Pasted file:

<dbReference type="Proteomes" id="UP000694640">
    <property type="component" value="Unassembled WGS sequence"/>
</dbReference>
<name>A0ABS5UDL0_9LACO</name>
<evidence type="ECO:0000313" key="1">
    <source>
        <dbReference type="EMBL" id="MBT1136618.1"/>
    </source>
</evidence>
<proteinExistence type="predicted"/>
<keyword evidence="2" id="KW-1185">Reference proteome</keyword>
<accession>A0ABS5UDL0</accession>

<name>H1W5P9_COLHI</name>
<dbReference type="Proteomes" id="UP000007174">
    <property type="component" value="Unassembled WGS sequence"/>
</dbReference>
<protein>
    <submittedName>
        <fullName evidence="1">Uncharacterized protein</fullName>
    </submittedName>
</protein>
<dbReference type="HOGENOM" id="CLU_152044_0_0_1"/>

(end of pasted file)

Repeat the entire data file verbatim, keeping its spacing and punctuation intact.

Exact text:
<dbReference type="Proteomes" id="UP000694640">
    <property type="component" value="Unassembled WGS sequence"/>
</dbReference>
<name>A0ABS5UDL0_9LACO</name>
<evidence type="ECO:0000313" key="1">
    <source>
        <dbReference type="EMBL" id="MBT1136618.1"/>
    </source>
</evidence>
<proteinExistence type="predicted"/>
<keyword evidence="2" id="KW-1185">Reference proteome</keyword>
<accession>A0ABS5UDL0</accession>

<name>H1W5P9_COLHI</name>
<dbReference type="Proteomes" id="UP000007174">
    <property type="component" value="Unassembled WGS sequence"/>
</dbReference>
<protein>
    <submittedName>
        <fullName evidence="1">Uncharacterized protein</fullName>
    </submittedName>
</protein>
<dbReference type="HOGENOM" id="CLU_152044_0_0_1"/>